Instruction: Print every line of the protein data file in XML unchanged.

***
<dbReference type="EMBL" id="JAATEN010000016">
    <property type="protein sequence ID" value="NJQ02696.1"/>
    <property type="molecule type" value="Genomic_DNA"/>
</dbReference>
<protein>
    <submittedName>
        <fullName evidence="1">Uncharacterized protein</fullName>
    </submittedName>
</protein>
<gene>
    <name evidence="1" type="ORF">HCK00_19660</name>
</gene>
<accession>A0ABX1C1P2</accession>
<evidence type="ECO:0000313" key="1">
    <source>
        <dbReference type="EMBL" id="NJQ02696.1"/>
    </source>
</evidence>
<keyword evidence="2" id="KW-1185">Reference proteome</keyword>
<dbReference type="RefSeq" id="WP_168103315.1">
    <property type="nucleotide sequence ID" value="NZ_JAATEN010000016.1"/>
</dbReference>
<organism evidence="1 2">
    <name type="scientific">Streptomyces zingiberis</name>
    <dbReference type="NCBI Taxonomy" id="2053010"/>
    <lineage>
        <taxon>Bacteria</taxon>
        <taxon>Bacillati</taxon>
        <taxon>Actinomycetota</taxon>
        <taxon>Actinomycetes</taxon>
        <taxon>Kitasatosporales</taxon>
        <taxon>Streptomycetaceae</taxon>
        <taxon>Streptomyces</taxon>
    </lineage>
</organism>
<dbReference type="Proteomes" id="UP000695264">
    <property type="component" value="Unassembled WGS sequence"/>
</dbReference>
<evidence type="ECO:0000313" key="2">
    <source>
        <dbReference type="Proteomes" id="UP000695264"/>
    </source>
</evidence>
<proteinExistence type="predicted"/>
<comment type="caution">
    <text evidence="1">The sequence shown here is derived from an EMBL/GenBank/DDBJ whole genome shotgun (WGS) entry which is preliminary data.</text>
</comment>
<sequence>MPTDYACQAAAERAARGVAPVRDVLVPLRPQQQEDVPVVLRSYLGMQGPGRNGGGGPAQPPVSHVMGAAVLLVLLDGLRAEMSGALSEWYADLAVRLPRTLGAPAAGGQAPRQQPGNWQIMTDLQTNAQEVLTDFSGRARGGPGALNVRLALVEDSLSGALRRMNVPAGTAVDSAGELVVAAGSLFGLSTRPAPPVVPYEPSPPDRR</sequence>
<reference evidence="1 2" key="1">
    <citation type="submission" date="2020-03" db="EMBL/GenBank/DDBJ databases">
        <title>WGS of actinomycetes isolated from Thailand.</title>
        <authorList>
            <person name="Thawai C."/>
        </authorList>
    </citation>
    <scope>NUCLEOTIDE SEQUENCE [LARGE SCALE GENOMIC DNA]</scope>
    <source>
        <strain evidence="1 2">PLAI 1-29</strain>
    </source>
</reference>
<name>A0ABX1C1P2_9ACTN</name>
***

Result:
<dbReference type="EMBL" id="JAATEN010000016">
    <property type="protein sequence ID" value="NJQ02696.1"/>
    <property type="molecule type" value="Genomic_DNA"/>
</dbReference>
<protein>
    <submittedName>
        <fullName evidence="1">Uncharacterized protein</fullName>
    </submittedName>
</protein>
<gene>
    <name evidence="1" type="ORF">HCK00_19660</name>
</gene>
<accession>A0ABX1C1P2</accession>
<evidence type="ECO:0000313" key="1">
    <source>
        <dbReference type="EMBL" id="NJQ02696.1"/>
    </source>
</evidence>
<keyword evidence="2" id="KW-1185">Reference proteome</keyword>
<dbReference type="RefSeq" id="WP_168103315.1">
    <property type="nucleotide sequence ID" value="NZ_JAATEN010000016.1"/>
</dbReference>
<organism evidence="1 2">
    <name type="scientific">Streptomyces zingiberis</name>
    <dbReference type="NCBI Taxonomy" id="2053010"/>
    <lineage>
        <taxon>Bacteria</taxon>
        <taxon>Bacillati</taxon>
        <taxon>Actinomycetota</taxon>
        <taxon>Actinomycetes</taxon>
        <taxon>Kitasatosporales</taxon>
        <taxon>Streptomycetaceae</taxon>
        <taxon>Streptomyces</taxon>
    </lineage>
</organism>
<dbReference type="Proteomes" id="UP000695264">
    <property type="component" value="Unassembled WGS sequence"/>
</dbReference>
<evidence type="ECO:0000313" key="2">
    <source>
        <dbReference type="Proteomes" id="UP000695264"/>
    </source>
</evidence>
<proteinExistence type="predicted"/>
<comment type="caution">
    <text evidence="1">The sequence shown here is derived from an EMBL/GenBank/DDBJ whole genome shotgun (WGS) entry which is preliminary data.</text>
</comment>
<sequence>MPTDYACQAAAERAARGVAPVRDVLVPLRPQQQEDVPVVLRSYLGMQGPGRNGGGGPAQPPVSHVMGAAVLLVLLDGLRAEMSGALSEWYADLAVRLPRTLGAPAAGGQAPRQQPGNWQIMTDLQTNAQEVLTDFSGRARGGPGALNVRLALVEDSLSGALRRMNVPAGTAVDSAGELVVAAGSLFGLSTRPAPPVVPYEPSPPDRR</sequence>
<reference evidence="1 2" key="1">
    <citation type="submission" date="2020-03" db="EMBL/GenBank/DDBJ databases">
        <title>WGS of actinomycetes isolated from Thailand.</title>
        <authorList>
            <person name="Thawai C."/>
        </authorList>
    </citation>
    <scope>NUCLEOTIDE SEQUENCE [LARGE SCALE GENOMIC DNA]</scope>
    <source>
        <strain evidence="1 2">PLAI 1-29</strain>
    </source>
</reference>
<name>A0ABX1C1P2_9ACTN</name>